[fpc-devel] C++ gets language-internal concurrency support

Michael Schnell mschnell at lumino.de
Fri Aug 19 15:10:51 CEST 2011

On 08/19/2011 02:15 PM, David W Noon wrote:
> Threads are not tied to processors.
I do know that in Linux the scheduler tries to keep a thread in a core 
if possible (even after re-scheduling the thread after preemption). This 
greatly increases cache performance.
> This is especially true in
> "managed" languages, where threads usually have process scope and
> consequently all run on the same CPU. [I.e. a thread with process scope
> cannot have CPU affinity distinct from that of the main thread in the
> process, whereas a thread with system scope can run wherever the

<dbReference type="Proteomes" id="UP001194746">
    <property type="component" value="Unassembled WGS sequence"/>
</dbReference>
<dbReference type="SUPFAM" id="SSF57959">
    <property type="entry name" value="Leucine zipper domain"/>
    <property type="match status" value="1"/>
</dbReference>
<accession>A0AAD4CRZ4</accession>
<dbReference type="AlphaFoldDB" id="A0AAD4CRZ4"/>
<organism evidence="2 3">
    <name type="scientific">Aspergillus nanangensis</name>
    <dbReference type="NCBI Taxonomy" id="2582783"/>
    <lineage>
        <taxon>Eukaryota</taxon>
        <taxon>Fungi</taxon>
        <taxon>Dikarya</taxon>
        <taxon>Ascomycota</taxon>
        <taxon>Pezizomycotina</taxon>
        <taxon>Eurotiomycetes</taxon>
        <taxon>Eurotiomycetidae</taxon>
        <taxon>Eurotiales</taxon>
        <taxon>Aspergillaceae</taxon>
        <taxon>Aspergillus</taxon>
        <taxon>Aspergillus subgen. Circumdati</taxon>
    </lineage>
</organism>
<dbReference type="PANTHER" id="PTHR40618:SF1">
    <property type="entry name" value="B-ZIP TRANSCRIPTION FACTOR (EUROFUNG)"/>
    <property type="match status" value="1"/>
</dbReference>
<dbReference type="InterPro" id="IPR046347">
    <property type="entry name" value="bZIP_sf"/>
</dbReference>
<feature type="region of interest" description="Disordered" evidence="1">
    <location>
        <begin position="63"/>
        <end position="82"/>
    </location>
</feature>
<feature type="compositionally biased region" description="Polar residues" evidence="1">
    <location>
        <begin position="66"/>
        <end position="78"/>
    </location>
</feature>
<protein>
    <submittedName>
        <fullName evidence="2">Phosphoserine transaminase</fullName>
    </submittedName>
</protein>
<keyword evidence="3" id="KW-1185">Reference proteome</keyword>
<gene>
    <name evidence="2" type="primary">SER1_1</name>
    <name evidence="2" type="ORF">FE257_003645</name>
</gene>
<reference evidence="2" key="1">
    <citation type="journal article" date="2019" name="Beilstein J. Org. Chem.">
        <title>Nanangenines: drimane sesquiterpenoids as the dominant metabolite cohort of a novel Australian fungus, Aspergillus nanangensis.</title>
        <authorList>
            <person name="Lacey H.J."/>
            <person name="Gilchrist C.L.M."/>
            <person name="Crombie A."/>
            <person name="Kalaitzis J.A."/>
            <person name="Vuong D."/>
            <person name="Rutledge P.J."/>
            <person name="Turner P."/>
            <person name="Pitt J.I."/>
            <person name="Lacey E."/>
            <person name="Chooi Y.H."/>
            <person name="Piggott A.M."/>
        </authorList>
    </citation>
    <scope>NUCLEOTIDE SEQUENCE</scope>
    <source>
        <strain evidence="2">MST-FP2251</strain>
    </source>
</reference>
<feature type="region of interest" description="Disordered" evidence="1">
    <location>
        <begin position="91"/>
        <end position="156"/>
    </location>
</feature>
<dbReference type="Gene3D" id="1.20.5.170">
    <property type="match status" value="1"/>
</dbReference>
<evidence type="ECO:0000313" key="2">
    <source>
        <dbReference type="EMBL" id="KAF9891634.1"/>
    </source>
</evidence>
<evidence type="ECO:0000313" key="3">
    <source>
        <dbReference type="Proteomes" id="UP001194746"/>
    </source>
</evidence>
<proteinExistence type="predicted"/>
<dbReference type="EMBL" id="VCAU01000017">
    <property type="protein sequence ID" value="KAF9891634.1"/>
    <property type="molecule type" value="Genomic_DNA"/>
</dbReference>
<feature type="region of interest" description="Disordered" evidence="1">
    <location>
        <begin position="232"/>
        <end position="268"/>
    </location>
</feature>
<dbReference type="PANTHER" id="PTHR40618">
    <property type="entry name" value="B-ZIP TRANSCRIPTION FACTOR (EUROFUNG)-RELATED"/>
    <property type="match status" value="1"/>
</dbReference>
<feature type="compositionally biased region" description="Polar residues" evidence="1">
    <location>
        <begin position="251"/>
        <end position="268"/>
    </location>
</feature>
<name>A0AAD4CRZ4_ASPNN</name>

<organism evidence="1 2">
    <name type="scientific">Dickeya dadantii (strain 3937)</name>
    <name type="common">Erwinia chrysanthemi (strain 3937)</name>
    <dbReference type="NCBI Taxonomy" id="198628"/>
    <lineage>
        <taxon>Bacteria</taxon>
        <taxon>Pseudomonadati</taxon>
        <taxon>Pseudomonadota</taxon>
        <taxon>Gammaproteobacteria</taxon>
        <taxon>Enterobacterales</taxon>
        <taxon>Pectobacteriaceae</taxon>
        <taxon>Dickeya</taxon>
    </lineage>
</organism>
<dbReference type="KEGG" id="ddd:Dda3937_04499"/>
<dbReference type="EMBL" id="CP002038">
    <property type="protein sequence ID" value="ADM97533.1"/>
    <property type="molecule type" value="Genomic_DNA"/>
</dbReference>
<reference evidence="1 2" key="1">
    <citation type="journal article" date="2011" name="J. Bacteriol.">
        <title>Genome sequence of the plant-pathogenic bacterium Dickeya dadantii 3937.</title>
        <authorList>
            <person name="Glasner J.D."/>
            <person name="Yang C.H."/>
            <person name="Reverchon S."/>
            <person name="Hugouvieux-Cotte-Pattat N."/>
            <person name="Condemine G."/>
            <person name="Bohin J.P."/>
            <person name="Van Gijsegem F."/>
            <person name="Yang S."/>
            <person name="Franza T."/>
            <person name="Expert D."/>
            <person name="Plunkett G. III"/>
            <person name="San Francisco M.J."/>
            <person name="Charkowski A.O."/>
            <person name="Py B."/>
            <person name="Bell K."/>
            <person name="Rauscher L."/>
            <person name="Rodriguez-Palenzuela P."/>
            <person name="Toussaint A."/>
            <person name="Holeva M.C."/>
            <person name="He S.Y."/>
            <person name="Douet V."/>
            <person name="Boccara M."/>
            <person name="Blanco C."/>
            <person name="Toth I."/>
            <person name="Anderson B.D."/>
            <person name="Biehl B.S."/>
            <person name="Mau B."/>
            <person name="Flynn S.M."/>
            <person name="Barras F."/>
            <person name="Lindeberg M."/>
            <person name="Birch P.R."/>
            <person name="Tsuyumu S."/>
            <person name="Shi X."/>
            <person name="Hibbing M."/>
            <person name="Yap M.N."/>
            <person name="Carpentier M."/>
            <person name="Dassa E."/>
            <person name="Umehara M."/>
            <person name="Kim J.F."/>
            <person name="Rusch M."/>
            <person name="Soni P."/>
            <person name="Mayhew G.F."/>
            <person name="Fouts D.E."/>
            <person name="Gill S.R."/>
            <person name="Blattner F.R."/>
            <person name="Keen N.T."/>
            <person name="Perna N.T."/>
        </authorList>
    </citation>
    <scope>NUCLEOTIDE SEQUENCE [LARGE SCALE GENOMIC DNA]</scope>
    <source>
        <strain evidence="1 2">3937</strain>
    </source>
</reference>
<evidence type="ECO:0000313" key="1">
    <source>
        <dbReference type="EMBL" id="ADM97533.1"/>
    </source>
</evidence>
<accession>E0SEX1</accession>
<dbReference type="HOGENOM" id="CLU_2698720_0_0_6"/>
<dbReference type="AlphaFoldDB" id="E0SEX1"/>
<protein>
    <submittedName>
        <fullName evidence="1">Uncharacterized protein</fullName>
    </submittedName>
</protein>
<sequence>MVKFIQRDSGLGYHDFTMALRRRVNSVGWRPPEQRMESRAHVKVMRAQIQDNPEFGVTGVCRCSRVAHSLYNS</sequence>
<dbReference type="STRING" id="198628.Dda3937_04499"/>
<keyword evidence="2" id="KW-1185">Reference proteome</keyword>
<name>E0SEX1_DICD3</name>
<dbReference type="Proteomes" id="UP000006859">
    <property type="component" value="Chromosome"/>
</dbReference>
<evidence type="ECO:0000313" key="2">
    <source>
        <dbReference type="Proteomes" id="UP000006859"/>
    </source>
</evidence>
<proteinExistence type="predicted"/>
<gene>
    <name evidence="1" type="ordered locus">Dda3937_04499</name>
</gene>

> operating system's CPU dispatcher sends it, possibly constrained by
> that thread's own CPU affinity mask.]
While I do understand what you mean, I never heard that defining CPU 
affinity in a way that a process only is allowed to use one core for all 
it's threads. If this is set, of course parallel tasks don't make any 
sense at all. I suppose that this can be set for special purposes, but I 
don't thinks that it's a standard setting (e.g. in Linux).

As a growing "class" of programs are defined to take advantage from a 
multi-core System - and I suppose most do this by distributing 
cycle-hungry tasks towards multiple threads - I understand that the 
normal way of the OS is to allow for multiple CPUs for a single 


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